Let’s look at Saudi Arabia and Yemen as an example of this inconsistency. Biden’s administration has signaled their desire to end the war in Yemen, and they already have ended military aid and weapons contracts that supported the Saudi-led coalition. This is also in line with the administration’s promise to end “forever wars.” However, despite Biden’s promise to punish Crown Prince Mohammad Bin Salman for ordering the death of The Washington Post journalist Jamal Kashoggi, the administration walked back that promise last week since they fear losing diplomatic relations with the Saudis. This will only make it harder for us to end the war in Yemen and may end up prolonging our presence in the war despite efforts to leave it.

The relationship with Saudi Arabia is also further complicated given their power dynamic with Iran. The animosity between Saudi Arabia and Iran in the region outlines the larger Shia and Sunni Muslim divide in the region. As unreliable as Saudi Arabia is as an ally, keeping that alliance is important for the balance of power in the region. There are vested economic and resource interests, but I wouldn’t count those as justifying allying with Saudi Arabia given that the U.S. has increased its own capacity for oil and natural gas domestically.

On the other hand, it is unjustifiable for us to continue to keep treating Iran as part of the axis of evil, which they have been on since former President Bush’s declaration in 2002. Iran thrives on living in a gray area where it's unclear what their weapons capabilities are, and they have continuously baited the U.S. into taking strong actions, which helps them justify their decision to continue staying in their gray area. To break through this cycle, the U.S. has to cut through the bait and continue to normalize relations with Iran. Unfortunately, as a means to that end, the U.S. is continuing stronger military actions to force Iran into a position for negotiation, which does not appear to be working very well.

These are just some of the complexities faced in addressing the power politics of the region, and as futile as it is, it is still manageable. Counterinsurgency and nation-building in the Middle East have been a whole other story. It is a perfect encapsulation of the strategic blunders and inconsistencies that have existed in Washington’s agenda for the region since 2001, which has entrenched the U.S. in a “forever war” in the region.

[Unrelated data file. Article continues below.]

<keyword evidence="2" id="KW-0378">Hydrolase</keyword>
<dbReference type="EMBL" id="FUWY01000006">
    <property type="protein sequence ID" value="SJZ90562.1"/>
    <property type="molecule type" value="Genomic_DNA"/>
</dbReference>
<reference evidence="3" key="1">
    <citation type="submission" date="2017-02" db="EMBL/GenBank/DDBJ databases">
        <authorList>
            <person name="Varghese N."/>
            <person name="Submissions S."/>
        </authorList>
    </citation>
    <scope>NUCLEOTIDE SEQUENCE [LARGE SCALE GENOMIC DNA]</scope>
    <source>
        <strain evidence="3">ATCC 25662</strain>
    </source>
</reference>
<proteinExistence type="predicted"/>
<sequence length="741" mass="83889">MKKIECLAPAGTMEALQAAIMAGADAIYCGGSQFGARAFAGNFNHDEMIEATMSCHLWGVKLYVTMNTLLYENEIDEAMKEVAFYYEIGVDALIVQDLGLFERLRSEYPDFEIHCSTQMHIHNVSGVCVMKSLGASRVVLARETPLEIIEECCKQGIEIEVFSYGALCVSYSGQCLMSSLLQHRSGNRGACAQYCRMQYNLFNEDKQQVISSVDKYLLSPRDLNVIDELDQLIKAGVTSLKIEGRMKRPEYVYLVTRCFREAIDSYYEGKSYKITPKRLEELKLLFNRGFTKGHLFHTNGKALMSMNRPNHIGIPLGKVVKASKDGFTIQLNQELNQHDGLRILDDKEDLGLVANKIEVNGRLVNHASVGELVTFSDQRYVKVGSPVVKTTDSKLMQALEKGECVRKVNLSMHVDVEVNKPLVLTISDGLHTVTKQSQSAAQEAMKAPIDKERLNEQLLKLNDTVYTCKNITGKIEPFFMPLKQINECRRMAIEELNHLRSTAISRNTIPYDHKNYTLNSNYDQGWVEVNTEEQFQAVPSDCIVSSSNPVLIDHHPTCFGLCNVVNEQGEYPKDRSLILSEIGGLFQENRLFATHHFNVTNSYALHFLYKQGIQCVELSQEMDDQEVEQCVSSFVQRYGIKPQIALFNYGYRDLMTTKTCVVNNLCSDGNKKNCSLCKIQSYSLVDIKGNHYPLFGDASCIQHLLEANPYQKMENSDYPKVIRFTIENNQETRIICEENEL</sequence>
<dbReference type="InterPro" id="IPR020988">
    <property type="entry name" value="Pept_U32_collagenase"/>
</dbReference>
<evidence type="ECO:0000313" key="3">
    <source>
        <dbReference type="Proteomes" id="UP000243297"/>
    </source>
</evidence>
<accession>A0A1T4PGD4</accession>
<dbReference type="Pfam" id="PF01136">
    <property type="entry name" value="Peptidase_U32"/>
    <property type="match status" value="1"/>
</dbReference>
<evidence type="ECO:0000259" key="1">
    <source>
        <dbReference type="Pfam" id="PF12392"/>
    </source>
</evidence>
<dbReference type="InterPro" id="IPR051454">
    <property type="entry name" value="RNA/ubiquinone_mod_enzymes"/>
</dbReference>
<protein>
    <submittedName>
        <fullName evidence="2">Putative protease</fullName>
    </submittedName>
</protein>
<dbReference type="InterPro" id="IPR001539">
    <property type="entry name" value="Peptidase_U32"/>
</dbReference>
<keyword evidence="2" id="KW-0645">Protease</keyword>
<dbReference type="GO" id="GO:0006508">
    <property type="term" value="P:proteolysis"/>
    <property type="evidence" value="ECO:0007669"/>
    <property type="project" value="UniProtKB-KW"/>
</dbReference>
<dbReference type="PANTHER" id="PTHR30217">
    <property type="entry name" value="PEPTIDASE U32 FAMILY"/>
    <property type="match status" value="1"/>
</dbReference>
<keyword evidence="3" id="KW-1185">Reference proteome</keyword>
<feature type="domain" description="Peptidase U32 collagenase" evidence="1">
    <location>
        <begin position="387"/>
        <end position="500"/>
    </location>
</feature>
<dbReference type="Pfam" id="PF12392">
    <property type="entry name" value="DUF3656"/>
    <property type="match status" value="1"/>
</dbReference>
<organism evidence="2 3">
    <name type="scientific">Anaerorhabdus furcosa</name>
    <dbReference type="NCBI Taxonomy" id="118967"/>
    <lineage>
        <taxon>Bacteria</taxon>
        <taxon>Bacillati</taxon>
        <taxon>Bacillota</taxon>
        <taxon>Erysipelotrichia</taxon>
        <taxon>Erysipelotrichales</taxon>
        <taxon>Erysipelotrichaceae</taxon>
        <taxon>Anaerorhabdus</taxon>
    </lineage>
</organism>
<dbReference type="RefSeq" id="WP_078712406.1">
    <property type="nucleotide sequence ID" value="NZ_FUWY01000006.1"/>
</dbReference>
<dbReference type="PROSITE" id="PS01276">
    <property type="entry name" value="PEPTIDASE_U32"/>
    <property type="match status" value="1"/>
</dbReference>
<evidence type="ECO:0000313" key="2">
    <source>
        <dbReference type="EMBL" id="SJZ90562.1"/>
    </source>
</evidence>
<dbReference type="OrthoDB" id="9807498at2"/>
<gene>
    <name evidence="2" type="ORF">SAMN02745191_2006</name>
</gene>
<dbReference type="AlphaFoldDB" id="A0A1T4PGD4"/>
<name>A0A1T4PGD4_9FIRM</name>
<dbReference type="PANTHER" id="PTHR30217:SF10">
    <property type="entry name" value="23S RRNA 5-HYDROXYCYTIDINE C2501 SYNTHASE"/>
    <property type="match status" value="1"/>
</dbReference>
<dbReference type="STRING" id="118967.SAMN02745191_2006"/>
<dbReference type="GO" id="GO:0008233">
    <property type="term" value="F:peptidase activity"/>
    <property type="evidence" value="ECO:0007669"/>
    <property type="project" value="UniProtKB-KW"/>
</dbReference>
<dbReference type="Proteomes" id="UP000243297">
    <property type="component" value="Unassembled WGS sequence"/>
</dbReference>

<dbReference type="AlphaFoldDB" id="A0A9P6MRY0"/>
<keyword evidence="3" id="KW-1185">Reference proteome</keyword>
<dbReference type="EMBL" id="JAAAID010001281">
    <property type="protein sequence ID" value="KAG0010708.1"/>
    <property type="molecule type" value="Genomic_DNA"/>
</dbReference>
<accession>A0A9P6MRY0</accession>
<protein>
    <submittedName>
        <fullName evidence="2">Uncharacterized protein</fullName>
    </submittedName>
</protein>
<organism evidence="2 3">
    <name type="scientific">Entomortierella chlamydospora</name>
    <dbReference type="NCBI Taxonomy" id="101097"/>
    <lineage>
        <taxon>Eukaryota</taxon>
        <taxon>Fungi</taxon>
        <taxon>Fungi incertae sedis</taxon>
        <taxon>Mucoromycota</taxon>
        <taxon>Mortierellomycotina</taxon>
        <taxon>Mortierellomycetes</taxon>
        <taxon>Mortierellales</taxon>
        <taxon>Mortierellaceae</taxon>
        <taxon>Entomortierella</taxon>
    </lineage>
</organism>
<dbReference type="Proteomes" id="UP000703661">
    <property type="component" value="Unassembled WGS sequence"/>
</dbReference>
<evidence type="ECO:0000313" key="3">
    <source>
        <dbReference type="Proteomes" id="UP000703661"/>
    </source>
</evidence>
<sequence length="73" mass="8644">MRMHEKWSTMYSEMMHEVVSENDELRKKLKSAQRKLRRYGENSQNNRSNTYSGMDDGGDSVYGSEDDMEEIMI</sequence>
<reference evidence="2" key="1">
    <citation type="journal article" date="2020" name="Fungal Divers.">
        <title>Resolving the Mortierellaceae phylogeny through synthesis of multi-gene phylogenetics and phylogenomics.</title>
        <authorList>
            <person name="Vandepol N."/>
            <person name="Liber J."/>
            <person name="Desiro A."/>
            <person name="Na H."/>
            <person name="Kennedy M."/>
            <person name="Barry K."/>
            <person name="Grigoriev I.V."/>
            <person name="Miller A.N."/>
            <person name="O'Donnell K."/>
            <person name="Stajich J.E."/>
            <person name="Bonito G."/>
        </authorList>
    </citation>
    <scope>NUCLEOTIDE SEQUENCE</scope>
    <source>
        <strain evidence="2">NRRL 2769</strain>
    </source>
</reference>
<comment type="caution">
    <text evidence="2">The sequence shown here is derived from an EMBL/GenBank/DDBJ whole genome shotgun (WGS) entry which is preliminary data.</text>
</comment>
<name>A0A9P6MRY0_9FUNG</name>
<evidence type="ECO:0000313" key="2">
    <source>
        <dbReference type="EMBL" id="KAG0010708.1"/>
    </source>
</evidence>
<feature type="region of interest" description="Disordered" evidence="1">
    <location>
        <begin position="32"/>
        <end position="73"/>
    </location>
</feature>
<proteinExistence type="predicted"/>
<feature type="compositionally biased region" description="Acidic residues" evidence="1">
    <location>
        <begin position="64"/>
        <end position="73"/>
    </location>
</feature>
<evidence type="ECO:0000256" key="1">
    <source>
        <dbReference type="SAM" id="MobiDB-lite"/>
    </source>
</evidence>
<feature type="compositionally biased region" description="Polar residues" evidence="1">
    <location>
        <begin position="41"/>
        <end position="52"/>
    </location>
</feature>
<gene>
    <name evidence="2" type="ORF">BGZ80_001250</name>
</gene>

To that end, the Biden administration is also signaling that they will pull the vast majority of troops out of Afghanistan by May 1, which would officially bring an end to the war. This is the large point the Biden administration has committed to, continuing last year’s agreement made by the U.S. government and the Taliban, which the Biden team is continuing to review.

However, it is very likely that after this, Afghanistan may fall further into the control of the Taliban, and the Afghan state will end up collapsing. But those efforts were supported by a U.S. presence being a crutch to uphold stability. If you take the crutch out, it will inevitably fall. Without any domestic support for these efforts, the justification for years has been to spend some more money and spill more blood to ensure it ourselves. But that should not be our concern. Foreign policy goals need to balance our own interests with the self-determination and sovereignty of others. It is not our responsibility to maintain stability in the country, and we’re not doing local citizens who don’t want an American presence there any favors by continuing to do so. It’s a bottomless hole, and to get out of that hole, we have to stop digging first.

So as the Biden administration continues to mop up the mess of previous strategic blunders while trying to avoid their own, they will have to keep in mind and accept that sometimes the U.S. should accept failure and cut its losses. As far as it goes, U.S. hegemony isn’t going to go away any time soon, and we already greatly benefit from the current international system. Accepting a few losses won’t destroy that hegemony. He should follow through in his efforts to expand our soft power capabilities while scaling back our hard power capabilities a reasonable amount. Our retaliatory efforts should be more focused and justified, and our diplomatic efforts need to be more reliable. We have enough of our own problems to fix, so being more consistent and concentrated with foreign policy efforts will be beneficial for everyone.

In short, the U.S. needs to stop being stupid. The jury is still out on Biden’s administration, but I certainly hope he is able to follow through with that goal.